I tried to put the best construction on the scare quotes, noting that a minor part of the story is how sometimes the corruption of international adoptions includes questions as to whether the children being adopted are actually orphans (You might remember some discussion about whether the infant Madonna adopted from a Malawi orphanage was actually an orphan, etc., etc.). But I agree that the scare quotes are unnecessary and unhelpful.
The article begins with the story of a Montana family with eight children, four adopted. We learn a little bit about their Christian motivation (e.g. “inspired by compassion and a biblical mandate to aid “widows and orphans”) and we’re told:
She and her husband, and the Journey Church where he is lead pastor, are part of a fast-growing evangelical Christian movement that promotes adoption as a religious and moral calling. Its supporters say a surge in adoptions by Christians has offered hope and middle-class lives to thousands of parentless or abandoned children from abroad and, increasingly, to foster children in the United States as well. Hundreds of churches have established “orphan ministries” that send aid abroad and help prospective parents raise the tens of thousands of dollars needed to adopt.
In order to describe the movement as “fast-growing” and “evangelical,” we need some numbers and religion data, right? Well, later we learn:
The presence of evangelical Christians is especially evident in international adoptions, which have declined over all as more countries restrict or ban them because of scandals or politics. In 2012, some 8,668 adoptees entered the United States, down from a peak of 22,991 in 2004.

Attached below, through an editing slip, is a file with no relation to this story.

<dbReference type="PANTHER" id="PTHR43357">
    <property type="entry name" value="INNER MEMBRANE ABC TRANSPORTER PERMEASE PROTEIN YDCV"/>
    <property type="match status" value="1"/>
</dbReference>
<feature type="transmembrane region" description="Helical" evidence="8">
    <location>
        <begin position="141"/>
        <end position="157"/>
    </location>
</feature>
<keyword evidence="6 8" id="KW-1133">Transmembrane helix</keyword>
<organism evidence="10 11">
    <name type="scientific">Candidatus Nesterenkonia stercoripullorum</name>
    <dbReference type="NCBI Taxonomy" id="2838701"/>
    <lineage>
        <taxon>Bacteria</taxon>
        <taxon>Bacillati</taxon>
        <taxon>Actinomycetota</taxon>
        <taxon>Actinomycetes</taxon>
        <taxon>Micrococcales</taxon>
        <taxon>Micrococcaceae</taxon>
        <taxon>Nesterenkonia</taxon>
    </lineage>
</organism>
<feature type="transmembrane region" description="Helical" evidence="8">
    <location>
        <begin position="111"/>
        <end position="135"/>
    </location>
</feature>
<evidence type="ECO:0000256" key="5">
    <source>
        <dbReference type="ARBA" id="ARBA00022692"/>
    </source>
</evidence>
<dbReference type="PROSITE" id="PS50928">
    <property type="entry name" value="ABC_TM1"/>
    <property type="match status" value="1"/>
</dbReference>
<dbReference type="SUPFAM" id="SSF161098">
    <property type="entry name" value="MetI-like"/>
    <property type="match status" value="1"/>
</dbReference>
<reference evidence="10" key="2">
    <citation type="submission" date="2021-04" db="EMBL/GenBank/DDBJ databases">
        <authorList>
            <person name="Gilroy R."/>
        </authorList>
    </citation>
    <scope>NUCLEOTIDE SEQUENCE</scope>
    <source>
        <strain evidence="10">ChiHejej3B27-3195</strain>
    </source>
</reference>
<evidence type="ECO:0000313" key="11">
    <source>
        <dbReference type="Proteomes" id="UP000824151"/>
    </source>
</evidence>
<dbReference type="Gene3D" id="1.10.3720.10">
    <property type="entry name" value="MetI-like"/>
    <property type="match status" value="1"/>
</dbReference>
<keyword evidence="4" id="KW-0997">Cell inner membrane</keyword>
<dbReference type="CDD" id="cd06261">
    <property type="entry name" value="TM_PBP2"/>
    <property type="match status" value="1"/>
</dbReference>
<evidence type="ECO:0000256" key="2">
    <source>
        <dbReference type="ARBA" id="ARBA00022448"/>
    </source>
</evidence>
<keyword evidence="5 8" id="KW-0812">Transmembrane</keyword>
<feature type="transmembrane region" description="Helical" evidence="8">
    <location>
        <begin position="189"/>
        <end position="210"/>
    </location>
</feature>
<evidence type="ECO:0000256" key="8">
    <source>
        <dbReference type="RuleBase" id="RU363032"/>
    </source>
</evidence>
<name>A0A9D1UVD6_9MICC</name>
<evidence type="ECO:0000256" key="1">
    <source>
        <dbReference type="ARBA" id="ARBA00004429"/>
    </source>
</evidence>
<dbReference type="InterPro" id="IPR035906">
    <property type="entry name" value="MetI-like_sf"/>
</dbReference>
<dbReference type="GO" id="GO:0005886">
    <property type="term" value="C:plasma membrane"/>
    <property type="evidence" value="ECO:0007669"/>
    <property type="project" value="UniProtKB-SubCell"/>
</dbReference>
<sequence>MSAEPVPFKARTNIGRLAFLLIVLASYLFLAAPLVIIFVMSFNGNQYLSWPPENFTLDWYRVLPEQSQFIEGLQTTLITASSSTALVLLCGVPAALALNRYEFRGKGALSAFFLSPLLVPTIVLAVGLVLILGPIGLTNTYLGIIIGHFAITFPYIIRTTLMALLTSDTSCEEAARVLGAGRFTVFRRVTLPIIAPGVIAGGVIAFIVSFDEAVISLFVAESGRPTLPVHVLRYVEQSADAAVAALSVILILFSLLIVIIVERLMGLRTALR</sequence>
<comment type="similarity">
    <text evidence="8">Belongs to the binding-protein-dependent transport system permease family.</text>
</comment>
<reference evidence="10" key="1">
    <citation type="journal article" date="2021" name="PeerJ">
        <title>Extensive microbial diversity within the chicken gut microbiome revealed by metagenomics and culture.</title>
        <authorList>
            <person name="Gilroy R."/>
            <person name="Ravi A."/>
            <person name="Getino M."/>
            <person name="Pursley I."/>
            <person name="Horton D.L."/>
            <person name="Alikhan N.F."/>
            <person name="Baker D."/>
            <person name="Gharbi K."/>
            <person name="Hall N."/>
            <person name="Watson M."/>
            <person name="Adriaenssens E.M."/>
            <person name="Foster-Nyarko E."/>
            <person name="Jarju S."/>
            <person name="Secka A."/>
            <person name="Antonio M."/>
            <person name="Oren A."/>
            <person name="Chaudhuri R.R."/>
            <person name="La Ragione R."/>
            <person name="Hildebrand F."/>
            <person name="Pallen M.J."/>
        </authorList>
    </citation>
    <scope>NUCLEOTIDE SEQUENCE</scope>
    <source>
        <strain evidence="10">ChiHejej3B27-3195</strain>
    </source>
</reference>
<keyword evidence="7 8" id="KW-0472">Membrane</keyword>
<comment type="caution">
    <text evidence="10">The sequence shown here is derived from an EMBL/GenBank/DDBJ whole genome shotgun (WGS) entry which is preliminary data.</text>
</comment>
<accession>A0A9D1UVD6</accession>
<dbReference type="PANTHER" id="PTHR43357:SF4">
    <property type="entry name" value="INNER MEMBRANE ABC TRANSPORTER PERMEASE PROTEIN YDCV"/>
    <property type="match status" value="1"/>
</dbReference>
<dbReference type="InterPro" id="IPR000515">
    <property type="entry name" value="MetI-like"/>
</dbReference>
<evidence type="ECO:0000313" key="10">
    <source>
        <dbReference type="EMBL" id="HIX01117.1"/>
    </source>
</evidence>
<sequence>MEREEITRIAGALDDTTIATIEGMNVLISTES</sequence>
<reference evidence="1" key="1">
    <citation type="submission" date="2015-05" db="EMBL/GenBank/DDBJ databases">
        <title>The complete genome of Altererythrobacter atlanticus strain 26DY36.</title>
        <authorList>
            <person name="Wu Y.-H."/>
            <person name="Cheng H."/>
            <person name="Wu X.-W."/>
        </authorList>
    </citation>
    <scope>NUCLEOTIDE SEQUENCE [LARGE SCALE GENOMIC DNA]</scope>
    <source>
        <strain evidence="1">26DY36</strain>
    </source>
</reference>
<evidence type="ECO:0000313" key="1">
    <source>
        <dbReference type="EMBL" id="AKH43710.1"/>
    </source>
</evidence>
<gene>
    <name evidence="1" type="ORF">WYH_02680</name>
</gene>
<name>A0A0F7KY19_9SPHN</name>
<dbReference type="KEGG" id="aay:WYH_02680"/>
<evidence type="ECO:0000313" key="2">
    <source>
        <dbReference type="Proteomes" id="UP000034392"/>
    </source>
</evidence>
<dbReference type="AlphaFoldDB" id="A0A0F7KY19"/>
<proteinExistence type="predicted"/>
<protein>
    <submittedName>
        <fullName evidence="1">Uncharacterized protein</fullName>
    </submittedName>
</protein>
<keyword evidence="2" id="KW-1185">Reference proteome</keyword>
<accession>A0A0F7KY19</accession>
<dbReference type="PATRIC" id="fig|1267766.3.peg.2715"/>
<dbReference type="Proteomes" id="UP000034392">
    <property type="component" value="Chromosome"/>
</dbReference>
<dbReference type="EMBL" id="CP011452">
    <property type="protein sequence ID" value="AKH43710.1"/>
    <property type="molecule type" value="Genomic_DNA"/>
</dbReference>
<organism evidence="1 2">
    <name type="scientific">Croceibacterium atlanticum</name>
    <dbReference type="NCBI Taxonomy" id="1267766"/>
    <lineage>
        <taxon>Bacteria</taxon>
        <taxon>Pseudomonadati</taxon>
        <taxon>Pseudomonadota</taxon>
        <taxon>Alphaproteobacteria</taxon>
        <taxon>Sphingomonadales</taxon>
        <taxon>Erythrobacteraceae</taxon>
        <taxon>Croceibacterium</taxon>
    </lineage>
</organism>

Though no one collects data on the religions of adopting parents, couples encouraged by the new Christian movement account for “a significant and growing minority of international adoptions,” in the words of Adam Pertman, executive director of the Evan B. Donaldson Adoption Institute, a research group.
So by “fast-growing” we mean that the number of adoptees entering the U.S. have plummeted in the last eight years? How is that “growing” much less “fast-growing”? And we have no data on the religions of adopting parents, period. OK, then! How, exactly, is the “presence of evangelical Christians … especially evident”? I am asking as I have no idea what the answer is.
And I’m not entirely sure we’ve got a good handle on Christians adopting domestically vs. internationally. Many agencies offer both programs — and they are dramatically different programs — and many churches offer support for both international and domestic adoption … and other care programs such as foster or interim care. How do we know precisely how many evangelicals (as opposed to Catholics or Lutherans or what not) are involved in which programs?